I sleep very well for an aging man--better than I did when I was younger, in fact. But almost as good as sleeping in laze-ing.

I often wake up at 5 a.m. or so to go to the bathroom, but I go right back to sleep until I feel Bern waking up at around 7. Then I sleep again until 8:30 or thereabout. Then I laze.

Laze-ing is my word for just staying in bed, though awake, for another 45 minutes or so.

Bern likes alone time in the morning, so it suits her fine. And I love it.

I'm not trying to go back to sleep, I'm just enjoying being awake in a comfortable bed with my eyes closed, day-dreaming some or remembering something or just laying there.

(I used to have a poster in my office at St. Paul's, New Haven that had a drawing of a easy chair and the words: "Sometimes I sits and thinks. And sometimes I just sits....")

That describes laze-ing. Sometimes I laze and thinks and sometimes I just laze....

Most people I've shared this pleasurable practice with look at me like I'm crazy.

They can't stay a-bed once awake or think it is wasting time or just don't get it in any way.

But I get it. And love it.

I'm an accomplished "laze-er".

I recommend it highly. Try it sometimes, even if you think it's nuts.

I'd like a small community of "Laze-ers" to commiserate with from time to time....

Sunday, June 10, 2018


(This is more than nine years old. It was one of my first dozen or so posts. Thought I'd share it again since it's rained so much this spring.)

Wednesday, April 1, 2009


It is raining now. I hear it through the open window of the little office space where I sit and type.

Rain. how wondrous the sound, the smell, the dampness of it all. Calling the world back to life after a long winter.

I love the rain.

The only poem I've written that I can remember that has to do with rain is this one--and you have to wait until near the end to find the patient, it is, after all, a virtue.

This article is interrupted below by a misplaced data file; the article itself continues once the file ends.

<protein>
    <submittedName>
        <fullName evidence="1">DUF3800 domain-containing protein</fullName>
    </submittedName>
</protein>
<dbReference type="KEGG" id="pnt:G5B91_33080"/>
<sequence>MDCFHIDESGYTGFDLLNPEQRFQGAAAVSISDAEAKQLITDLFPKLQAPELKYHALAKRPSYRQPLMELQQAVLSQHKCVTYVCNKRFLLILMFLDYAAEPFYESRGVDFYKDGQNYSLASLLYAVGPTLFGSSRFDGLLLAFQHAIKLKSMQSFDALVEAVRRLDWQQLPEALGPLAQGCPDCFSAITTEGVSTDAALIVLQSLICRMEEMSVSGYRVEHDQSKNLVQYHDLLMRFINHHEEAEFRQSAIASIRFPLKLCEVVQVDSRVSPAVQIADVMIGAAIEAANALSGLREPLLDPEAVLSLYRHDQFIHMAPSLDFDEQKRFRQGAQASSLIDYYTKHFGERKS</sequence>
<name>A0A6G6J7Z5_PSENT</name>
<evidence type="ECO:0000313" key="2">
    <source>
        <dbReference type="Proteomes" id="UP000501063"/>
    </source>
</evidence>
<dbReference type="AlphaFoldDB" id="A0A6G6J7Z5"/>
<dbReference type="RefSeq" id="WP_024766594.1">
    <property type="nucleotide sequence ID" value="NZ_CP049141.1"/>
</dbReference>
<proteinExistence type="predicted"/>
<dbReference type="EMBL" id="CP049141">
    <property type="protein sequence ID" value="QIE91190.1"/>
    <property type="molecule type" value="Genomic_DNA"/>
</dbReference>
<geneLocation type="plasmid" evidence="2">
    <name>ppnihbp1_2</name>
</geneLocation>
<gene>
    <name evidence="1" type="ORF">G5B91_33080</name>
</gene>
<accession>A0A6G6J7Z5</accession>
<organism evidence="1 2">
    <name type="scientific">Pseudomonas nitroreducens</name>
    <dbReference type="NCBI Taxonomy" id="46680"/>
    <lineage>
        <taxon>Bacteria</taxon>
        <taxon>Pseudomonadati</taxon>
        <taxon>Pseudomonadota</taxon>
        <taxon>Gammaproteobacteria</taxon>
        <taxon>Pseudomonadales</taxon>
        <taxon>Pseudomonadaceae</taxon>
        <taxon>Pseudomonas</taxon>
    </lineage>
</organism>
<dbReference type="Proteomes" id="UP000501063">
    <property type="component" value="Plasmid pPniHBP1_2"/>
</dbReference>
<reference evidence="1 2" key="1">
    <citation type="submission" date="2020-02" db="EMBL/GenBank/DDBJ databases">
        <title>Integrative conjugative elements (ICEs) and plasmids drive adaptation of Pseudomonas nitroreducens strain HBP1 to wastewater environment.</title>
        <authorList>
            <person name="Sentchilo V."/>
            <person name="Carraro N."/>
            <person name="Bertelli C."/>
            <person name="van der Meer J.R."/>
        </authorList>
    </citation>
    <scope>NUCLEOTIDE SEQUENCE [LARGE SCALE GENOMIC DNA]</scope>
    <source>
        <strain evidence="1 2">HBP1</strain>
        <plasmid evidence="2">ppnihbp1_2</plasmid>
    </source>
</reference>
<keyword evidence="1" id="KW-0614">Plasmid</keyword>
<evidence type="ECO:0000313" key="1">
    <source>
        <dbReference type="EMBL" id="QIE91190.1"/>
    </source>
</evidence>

I am surrounded by poetry
I will never write.

The old man down the block
with his droopy moustache
and the dog he used to walk, long dead now.
The particular shade of orange in this morning's sky
and the wondrous pink as evening came.
The down on the neck of a woman I once loved
who never knew I loved her.
And her seashell ears.
The bend of her slim elbow.
Her ears--I mentioned that already.
The leafy, logical pattern of ice on my windshield
one January morning--
like something a chaos physicist
would have adored.
What smoke feels like in my lungs
when I inhaled deeply on a cigarette.
The particular color of the eyes
of a crazy man I talked to and gave two dollars today.
My dreams--coming on me like a tsunami these days--
endless vistas with old friends,
walking through amber when I need to run,
conversations with those long dead,
hard work to accomplish less than nothing.
The smell of skunk standing on my deck.
The taste of coffee ice cream.
The feel of the hair of my Puli dog.
The sight of a woman, walking fast,
staying in shape, fending off death,
by walking fast past my house.
Hearing anything by Mozart on the radio.
And just the way it feels to be inside my skin,
how I can count my bones,
if I would stand still long enough
and count.
The many ways I imagine death.

And there is no time, no time at all,
since I am growing old.
There is no time, no time at all,
to write the poems that surround me.

And what about the dimples my daughter has?
And the strange way new money looks?
And how my wine glass is empty?
And the wear on the 'n' on my keyboard?
And how the ringing in my ears is sometimes a sonata?
And what the night sky resembles?
And the air under my fingernails and the gaps between my teeth?
And the sound of rain, rain's smell, all of raining.

What is unworthy of a poem?
Nothing, so far as I can see.

And I don't have the time.
Surrounded by poetry, I have no time to write.

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About Me

some ponderings by an aging white man who is an Episcopal priest in Connecticut. Now retired but still working and still wondering what it all means...all of it.